Donald Trump has largely foot the bill for his White House bid in the Republican primary, and should he land the GOP's nomination, despite what you've read, he might be able to pull off the same in the general election.

On the campaign trail, the real estate magnate has often boasted that he is self-funding his run, which is, more or less, true. His campaign has brought in $25.5 million as of January 31, 2016, $17.5 million of which came from a loan from Trump himself, according to data from OpenSecrets.

He has also managed to run a rather frugal campaign, spending just $23.9 million and largely eschewing the help of outside groups like Super PACs that have paid for much campaigning for many of his rivals thus far. (Though, about $1.8 million in external funds have been spent on Trump so far. For comparison, Democratic frontrunner Hillary Clinton's campaign and outside groups have spent a combined $110.9 million, and fellow GOP contender Ted Cruz's camp and others a combined $62.3 million.)

According to his personal finance disclosure, filed at the outset of his campaign with the FEC, he has a little over $300 million in cash and marketable securities. Considering that in the 2012 election, about $1 billion was spent on each candidate, it appears that Trump's on-hand cash won't be enough. Such an argument has been madebymany.

That would certainly be the case with a traditional candidate, but traditional Trump is not. And if anyone could self-fund a campaign (well, besides Michael Bloomberg), it would be him. How? The media.

First, it's important to understand that over half of the billion or so dollars that each candidate might spend in 2016 will likely be spent on buying media. That's what happened in the last election, according to 2012 data from OpenSecrets.

But Trump doesn't have to spend money on media like other candidates. Trump has received nearly $2 billion in free media over the past year, according to data from tracking firm mediaQuant. That places him lightyears ahead of all of his competitors, with his closest rival, Clinton, running a distant second at about $750 million.

Trump gets about $400 million in free media coverage each month, and as he barrels on toward Election Day, the numbers will continue to add up. Paul Senatori, chief analytics officer at mediaQuant, estimates the real estate magnate could rack up another $1-to-$1.5 billion in free "earned" media coverage by November.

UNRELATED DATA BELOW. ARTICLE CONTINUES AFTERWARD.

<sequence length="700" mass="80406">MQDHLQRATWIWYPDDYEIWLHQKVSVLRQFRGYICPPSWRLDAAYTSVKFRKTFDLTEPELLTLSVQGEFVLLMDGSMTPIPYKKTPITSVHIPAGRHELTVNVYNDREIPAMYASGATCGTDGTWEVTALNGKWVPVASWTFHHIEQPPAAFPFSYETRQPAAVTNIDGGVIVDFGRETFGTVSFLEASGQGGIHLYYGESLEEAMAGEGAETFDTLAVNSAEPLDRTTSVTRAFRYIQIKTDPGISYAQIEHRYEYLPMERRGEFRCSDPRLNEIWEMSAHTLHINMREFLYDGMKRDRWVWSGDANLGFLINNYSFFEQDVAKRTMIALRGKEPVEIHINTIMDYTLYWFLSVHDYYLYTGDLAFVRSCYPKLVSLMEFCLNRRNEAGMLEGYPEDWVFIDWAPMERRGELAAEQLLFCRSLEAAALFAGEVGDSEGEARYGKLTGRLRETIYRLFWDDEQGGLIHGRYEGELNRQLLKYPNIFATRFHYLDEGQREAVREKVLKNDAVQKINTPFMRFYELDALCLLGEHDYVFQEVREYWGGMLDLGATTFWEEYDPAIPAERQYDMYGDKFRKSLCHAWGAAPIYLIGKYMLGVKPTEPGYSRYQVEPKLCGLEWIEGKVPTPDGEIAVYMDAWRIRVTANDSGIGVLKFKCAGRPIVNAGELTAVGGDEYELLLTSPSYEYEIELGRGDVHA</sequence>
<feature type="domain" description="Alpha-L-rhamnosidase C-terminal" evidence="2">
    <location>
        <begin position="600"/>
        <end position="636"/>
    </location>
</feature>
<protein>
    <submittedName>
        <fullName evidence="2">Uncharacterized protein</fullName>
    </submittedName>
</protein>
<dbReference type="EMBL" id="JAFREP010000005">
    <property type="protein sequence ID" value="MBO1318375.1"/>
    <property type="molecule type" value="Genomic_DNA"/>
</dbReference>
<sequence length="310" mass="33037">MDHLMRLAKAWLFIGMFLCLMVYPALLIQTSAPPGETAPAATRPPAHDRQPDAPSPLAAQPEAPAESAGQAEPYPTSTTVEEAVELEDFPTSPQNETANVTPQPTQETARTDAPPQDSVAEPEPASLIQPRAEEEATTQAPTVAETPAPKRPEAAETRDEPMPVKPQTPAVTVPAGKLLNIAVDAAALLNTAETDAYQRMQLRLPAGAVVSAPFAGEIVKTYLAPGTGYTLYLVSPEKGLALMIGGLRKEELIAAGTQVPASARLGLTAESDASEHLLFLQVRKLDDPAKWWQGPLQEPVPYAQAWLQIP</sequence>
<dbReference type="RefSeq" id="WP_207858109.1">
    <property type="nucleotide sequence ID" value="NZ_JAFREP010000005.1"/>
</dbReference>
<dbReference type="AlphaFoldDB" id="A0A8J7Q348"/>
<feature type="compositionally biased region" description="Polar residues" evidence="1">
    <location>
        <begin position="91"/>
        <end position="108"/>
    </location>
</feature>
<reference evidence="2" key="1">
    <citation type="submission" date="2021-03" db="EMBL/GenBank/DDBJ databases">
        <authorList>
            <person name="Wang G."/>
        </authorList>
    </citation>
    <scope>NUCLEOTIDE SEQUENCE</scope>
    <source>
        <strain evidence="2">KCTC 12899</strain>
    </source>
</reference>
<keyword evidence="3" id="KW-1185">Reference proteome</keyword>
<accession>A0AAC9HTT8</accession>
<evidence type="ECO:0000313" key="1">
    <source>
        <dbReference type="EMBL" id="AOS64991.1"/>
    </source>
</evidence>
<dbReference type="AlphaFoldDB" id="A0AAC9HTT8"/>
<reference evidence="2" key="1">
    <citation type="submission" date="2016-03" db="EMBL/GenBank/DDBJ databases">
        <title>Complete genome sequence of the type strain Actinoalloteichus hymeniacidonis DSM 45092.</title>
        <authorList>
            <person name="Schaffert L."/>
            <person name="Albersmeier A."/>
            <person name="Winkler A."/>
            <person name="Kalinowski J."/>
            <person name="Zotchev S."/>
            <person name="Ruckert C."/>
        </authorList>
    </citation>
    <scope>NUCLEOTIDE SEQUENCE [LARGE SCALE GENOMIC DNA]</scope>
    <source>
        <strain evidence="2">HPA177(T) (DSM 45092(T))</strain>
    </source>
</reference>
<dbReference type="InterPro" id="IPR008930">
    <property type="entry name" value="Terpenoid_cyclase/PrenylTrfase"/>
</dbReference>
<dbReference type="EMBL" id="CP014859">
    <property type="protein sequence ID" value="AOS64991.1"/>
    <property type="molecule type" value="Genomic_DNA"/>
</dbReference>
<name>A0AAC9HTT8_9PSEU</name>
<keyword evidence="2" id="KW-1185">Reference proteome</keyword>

"In some ways, Trump went viral starting in June of last year, and it hasn't stopped," he said.

Trump's earned media domination isn't limited to one channel -- it stretches from print to broadcast, national to global, social to search. "He's getting it consistently across all media segments," said Senatori. "Even looking over at Asia and in European media sources."

"I think he can run completely through earned media," he added.

Senatori is not alone in that assessment. When asked whether she believes, based on Trump's media prowess, that he could self-fund his entire campaign, Tracy David, a social media expert and chief marketing officer at analytics site Shareablee, responded: "Absolutely," adding that in recent months, Trump's social momentum has only increased.

In the first two months of 2016, Trump reached 64% of his total engagement in the entire second half of 2015 on Twitter. On Facebook, he's done even better, hitting 71% of total engagement in January and February compared to the last six months of last year.

"It keeps growing," she said.

Trump's social media presence -- he boasts nearly seven million followers on Twitter, 6.5 million on Facebook and 1.1 million on Instagram -- provides him with what is essentially a one-on-one marketing tool to connect with fans that is headline-driven, keyword-driven and topic-driven. All free of charge.

"He is using social, really, as his primary messaging vehicle or advertising vehicle, and he has gained the most engagement, he has gained the most fans since the time he [announced his candidacy]," David said. "He knows what the hot buttons are, and he knows how to push them."

"He is the fulfillment of our fragmented media environment," said Vincent Harris, a Texas-based digital strategist who has previously worked with Rand Paul, Rick Perry, Newt Gingrich and Ted Cruz.

Trump's social reach also gives in an unprecedented ability to react nearly immediately to any less-than-flattering coverage or commentary -- he regularly trashes media outlets, competitors and others online. And the media's eagerness to cover him only amplifies that, giving him free airtime to rebut any attacks launched.